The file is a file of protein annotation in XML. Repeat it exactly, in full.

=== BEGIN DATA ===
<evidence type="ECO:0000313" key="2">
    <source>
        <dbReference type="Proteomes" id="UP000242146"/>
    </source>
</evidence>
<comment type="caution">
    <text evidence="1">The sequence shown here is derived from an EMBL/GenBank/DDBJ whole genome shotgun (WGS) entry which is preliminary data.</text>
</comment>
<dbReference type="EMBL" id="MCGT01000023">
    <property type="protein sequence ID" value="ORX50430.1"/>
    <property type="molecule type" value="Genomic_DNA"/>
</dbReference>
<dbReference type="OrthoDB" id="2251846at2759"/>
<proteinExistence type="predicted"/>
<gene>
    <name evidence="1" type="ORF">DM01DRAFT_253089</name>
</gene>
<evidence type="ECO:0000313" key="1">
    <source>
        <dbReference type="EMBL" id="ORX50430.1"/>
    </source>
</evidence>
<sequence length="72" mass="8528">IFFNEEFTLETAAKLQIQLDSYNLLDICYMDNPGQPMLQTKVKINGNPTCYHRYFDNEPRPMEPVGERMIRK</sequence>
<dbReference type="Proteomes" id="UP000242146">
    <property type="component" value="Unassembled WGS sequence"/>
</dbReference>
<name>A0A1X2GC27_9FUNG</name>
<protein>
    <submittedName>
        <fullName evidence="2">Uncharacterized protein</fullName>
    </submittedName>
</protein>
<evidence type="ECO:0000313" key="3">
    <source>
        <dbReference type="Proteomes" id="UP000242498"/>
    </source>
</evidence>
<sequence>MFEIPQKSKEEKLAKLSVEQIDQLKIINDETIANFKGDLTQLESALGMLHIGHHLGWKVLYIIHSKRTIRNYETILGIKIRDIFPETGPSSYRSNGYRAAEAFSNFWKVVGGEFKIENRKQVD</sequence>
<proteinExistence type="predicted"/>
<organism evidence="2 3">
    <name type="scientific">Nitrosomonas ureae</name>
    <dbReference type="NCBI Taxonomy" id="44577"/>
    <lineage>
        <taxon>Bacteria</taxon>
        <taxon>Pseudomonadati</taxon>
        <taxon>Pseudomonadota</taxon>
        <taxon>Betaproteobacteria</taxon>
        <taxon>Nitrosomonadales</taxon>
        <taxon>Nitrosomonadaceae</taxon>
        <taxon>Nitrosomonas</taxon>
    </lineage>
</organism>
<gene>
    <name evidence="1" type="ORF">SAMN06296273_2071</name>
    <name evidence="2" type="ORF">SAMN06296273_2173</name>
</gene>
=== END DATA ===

<evidence type="ECO:0000313" key="2">
    <source>
        <dbReference type="Proteomes" id="UP000242146"/>
    </source>
</evidence>
<comment type="caution">
    <text evidence="1">The sequence shown here is derived from an EMBL/GenBank/DDBJ whole genome shotgun (WGS) entry which is preliminary data.</text>
</comment>
<dbReference type="EMBL" id="MCGT01000023">
    <property type="protein sequence ID" value="ORX50430.1"/>
    <property type="molecule type" value="Genomic_DNA"/>
</dbReference>
<dbReference type="OrthoDB" id="2251846at2759"/>
<proteinExistence type="predicted"/>
<gene>
    <name evidence="1" type="ORF">DM01DRAFT_253089</name>
</gene>
<evidence type="ECO:0000313" key="1">
    <source>
        <dbReference type="EMBL" id="ORX50430.1"/>
    </source>
</evidence>
<sequence length="72" mass="8528">IFFNEEFTLETAAKLQIQLDSYNLLDICYMDNPGQPMLQTKVKINGNPTCYHRYFDNEPRPMEPVGERMIRK</sequence>
<dbReference type="Proteomes" id="UP000242146">
    <property type="component" value="Unassembled WGS sequence"/>
</dbReference>
<name>A0A1X2GC27_9FUNG</name>
<protein>
    <submittedName>
        <fullName evidence="2">Uncharacterized protein</fullName>
    </submittedName>
</protein>
<evidence type="ECO:0000313" key="3">
    <source>
        <dbReference type="Proteomes" id="UP000242498"/>
    </source>
</evidence>
<sequence>MFEIPQKSKEEKLAKLSVEQIDQLKIINDETIANFKGDLTQLESALGMLHIGHHLGWKVLYIIHSKRTIRNYETILGIKIRDIFPETGPSSYRSNGYRAAEAFSNFWKVVGGEFKIENRKQVD</sequence>
<proteinExistence type="predicted"/>
<organism evidence="2 3">
    <name type="scientific">Nitrosomonas ureae</name>
    <dbReference type="NCBI Taxonomy" id="44577"/>
    <lineage>
        <taxon>Bacteria</taxon>
        <taxon>Pseudomonadati</taxon>
        <taxon>Pseudomonadota</taxon>
        <taxon>Betaproteobacteria</taxon>
        <taxon>Nitrosomonadales</taxon>
        <taxon>Nitrosomonadaceae</taxon>
        <taxon>Nitrosomonas</taxon>
    </lineage>
</organism>
<gene>
    <name evidence="1" type="ORF">SAMN06296273_2071</name>
    <name evidence="2" type="ORF">SAMN06296273_2173</name>
</gene>